CGIAR WorldFish podcast: Farmer-led innovation key to lasting change

CGIAR WorldFish podcast: Farmer-led innovation key to lasting change

Prolinnova has been collaborating with the CGIAR Research Programmes on Aquatic Agricultural Systems (AAS) and Climate Change, Agriculture and Food Security (CCAFS) in drawing lessons from a study of different approaches taken by civil-society organisations (CSOs) in supporting farmer-led innovation processes. Some of the cases of farmer-led research are in Africa (and the AAS research programme is working in Africa – Zambia).

WorldFish, the host organisation of AAS, has made a podcast of an interview with Boru Douthwaite, the scientist who leads the research theme on knowledge sharing, learning and innovation. Here, he talks about

farmer-led innovation as key to lasting change. Boru Douthwaite – explains how a new study has proven that when farmers lead innovation and experimentation, it can generate lasting change on many levels. For agricultural research and development to have lasting impact, farmers must be involved in the process as co­researchers, and not just the subject of research or recipients of interventions, as they often were in the past.

  • Boru: The green revolution has seen increased production of the yields of rice and wheat, particularly in Asia through the introduction of modern varieties, and together with that, input supplies like fertilizers, pesticides and the irrigation to go with it. With the green revolution, there were some winners and some losers. Modern varieties work best on the more favorable lands where you could control your irrigation, control your water where you have got access. And so, that tended to benefit the richer and more favorably located farmers, and other people were left out. 
  • Boru: The key finding from Prolinnova and ETC Foundation’s report is that farmers themselves are able to innovate, and farmer innovation can have profound impact. This is important because, in the places that were left behind by the green revolution, farmers themselves need to find solutions, improve their own varieties because modern varieties may not fit there. The second important finding from this is that research itself – the process of farmers doing research, of coming together to collectively look at how they improve their rice or bean yields, is an important process of building their capacity to innovate because it brings people together, people share information, share ideas.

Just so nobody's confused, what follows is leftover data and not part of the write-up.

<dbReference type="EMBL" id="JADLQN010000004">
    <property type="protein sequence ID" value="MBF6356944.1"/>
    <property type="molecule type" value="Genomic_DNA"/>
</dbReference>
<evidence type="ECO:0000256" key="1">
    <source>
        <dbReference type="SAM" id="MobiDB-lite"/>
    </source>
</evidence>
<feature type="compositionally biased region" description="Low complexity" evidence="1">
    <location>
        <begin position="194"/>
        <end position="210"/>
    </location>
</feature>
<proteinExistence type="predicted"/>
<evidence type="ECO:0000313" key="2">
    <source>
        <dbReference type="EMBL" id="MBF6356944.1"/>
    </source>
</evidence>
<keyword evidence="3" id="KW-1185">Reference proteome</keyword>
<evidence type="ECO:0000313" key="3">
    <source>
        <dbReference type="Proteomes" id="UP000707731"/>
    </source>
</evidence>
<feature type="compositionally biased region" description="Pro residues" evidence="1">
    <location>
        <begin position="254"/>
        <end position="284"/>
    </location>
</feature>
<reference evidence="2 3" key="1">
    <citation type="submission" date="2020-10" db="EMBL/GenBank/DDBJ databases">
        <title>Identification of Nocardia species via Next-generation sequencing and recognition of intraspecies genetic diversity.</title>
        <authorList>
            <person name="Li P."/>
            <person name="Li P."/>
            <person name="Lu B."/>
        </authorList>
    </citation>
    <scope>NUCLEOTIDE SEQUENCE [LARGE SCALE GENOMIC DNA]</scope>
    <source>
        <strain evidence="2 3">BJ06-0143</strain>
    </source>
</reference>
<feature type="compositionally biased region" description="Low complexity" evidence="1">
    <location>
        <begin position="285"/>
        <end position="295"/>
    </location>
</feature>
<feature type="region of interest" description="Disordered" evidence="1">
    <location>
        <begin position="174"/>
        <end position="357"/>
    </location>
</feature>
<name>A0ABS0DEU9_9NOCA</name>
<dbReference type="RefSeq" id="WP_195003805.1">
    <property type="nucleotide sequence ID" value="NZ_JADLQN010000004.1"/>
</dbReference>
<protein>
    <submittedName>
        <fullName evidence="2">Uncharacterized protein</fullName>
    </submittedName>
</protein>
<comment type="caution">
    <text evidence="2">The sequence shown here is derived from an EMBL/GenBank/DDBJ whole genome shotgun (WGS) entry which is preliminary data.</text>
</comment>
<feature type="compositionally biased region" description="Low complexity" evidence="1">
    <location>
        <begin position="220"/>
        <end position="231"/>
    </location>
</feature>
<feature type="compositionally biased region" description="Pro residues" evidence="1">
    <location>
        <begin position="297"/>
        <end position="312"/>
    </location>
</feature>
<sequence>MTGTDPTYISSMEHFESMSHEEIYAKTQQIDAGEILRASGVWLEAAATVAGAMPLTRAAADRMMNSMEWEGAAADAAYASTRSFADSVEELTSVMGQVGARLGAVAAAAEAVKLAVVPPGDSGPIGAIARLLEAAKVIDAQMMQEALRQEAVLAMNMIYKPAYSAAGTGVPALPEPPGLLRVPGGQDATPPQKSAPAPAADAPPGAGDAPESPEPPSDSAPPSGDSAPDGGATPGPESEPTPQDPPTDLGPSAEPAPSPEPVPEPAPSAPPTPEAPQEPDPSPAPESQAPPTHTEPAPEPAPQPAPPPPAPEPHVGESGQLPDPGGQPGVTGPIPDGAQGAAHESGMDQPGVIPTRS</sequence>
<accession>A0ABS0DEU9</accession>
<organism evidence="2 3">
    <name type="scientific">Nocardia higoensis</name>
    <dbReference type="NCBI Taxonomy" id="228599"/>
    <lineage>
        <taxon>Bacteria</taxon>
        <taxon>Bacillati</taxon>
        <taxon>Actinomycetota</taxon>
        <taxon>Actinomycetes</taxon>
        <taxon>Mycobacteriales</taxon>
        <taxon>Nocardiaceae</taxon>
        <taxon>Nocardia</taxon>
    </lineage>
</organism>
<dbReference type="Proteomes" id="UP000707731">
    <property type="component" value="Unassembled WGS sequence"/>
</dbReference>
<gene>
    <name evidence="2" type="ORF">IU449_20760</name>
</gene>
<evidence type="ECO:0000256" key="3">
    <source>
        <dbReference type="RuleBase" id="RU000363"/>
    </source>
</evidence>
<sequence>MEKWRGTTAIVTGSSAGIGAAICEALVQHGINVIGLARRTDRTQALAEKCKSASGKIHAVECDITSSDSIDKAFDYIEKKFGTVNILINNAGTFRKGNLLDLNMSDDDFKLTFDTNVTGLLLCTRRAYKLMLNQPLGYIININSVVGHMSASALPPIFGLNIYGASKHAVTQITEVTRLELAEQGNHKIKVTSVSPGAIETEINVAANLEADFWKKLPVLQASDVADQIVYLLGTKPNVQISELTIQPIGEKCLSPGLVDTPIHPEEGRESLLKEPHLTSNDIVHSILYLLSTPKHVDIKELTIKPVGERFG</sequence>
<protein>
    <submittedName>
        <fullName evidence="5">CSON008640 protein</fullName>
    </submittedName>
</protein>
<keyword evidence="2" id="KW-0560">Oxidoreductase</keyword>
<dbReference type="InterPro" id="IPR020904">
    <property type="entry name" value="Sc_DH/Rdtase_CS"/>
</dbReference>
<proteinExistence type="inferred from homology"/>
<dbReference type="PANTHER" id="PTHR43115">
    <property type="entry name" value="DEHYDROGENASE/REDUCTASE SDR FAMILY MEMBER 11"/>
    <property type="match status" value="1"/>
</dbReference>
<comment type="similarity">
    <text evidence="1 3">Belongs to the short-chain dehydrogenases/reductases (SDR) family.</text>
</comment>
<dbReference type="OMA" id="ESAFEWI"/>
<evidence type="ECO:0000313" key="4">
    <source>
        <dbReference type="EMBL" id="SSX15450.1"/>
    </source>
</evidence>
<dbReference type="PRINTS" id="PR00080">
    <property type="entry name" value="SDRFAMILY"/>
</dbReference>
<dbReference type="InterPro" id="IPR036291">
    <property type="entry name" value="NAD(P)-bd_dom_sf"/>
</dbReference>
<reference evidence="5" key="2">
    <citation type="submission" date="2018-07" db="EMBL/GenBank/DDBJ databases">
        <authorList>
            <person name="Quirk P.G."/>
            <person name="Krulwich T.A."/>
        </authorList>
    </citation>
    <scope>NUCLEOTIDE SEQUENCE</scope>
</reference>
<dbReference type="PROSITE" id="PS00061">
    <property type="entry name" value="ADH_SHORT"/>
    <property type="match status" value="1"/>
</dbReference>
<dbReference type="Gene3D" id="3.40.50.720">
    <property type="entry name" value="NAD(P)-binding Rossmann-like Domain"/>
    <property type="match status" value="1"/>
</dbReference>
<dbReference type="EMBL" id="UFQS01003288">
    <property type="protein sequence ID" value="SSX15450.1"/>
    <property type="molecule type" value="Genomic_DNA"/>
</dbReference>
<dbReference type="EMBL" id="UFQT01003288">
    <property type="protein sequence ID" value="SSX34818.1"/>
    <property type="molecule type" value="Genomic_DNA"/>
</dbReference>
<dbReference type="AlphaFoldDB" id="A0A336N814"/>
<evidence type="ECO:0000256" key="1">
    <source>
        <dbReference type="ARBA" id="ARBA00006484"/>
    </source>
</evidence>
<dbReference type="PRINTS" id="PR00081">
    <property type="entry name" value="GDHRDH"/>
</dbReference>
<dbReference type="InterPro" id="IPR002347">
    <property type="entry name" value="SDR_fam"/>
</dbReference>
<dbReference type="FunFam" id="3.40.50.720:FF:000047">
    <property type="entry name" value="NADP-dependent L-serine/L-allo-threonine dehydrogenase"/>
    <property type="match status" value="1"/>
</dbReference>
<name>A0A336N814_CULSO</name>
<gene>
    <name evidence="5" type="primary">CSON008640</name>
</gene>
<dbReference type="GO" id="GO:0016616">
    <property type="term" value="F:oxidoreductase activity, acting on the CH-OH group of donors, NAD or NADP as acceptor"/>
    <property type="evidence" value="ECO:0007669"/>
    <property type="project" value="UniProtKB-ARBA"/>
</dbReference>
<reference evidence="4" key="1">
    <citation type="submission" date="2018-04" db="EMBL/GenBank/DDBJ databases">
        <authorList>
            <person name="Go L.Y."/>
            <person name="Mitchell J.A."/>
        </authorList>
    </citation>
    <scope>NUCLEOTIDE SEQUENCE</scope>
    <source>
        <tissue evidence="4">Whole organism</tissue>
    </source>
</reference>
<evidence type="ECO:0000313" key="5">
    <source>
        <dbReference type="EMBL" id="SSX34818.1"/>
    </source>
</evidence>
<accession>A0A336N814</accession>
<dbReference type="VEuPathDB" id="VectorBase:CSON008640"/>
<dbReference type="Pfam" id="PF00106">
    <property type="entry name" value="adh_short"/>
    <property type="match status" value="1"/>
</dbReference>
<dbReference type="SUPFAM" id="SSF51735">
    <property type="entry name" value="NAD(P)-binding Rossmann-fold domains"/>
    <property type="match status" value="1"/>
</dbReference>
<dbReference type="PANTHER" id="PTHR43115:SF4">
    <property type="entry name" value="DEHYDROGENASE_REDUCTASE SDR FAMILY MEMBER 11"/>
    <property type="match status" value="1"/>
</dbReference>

• Boru: Innovation is the process of people taking new ideas, new technologies and experimenting with them, and making them work in their own context. Farmers have always been innovating, examples of farmer innovation include the world’s main food crops – the result of centuries and centuries, generations and generations of farmers experimenting and improving these varieties. So farmers can innovate but by building their capacity to innovate, what we mean is by building their confidence, building their linkages, building their access to new ideas and being able to make better selection decisions about what is working and what is not. 
  • Boru: So the Theory of Change when we look across these different cases that the Prolinnova report looked at. It comes out with something which is actually quite different to normal project Theory of Change. The Theory of Change is that successful farmer-­led research initiatives started small, started with something quite simple, maybe trying out a new variety that would be a quick win, that farmers would feel very much encouraged, that would build their own enthusiasm. They would start to build their social capital, so that they would do more of it. As they started to do more, they realize that actually we can go beyond simply the technical experimentation and that we can start to collectively tackle broader issues. Because when it comes to poor farmers’ livelihoods, it is more than just a technical fix, there are structural issues, there are power issues, access to land, things like that. And so what started to happen is that, through starting the experimentation and the safe space that created, people began to create a movement and started to tackle broader issues. 
  • Boru: This report has some profound implications for agricultural research in development. One of them is that, if we want to foster farmer-­led innovation and all the multi-­faceted impact that brings, then we are going to have to treat it other than we treat our normal projects. We need to start small, we need to build on local enthusiasm and interest, and look at how we nurture that. 
Further references:

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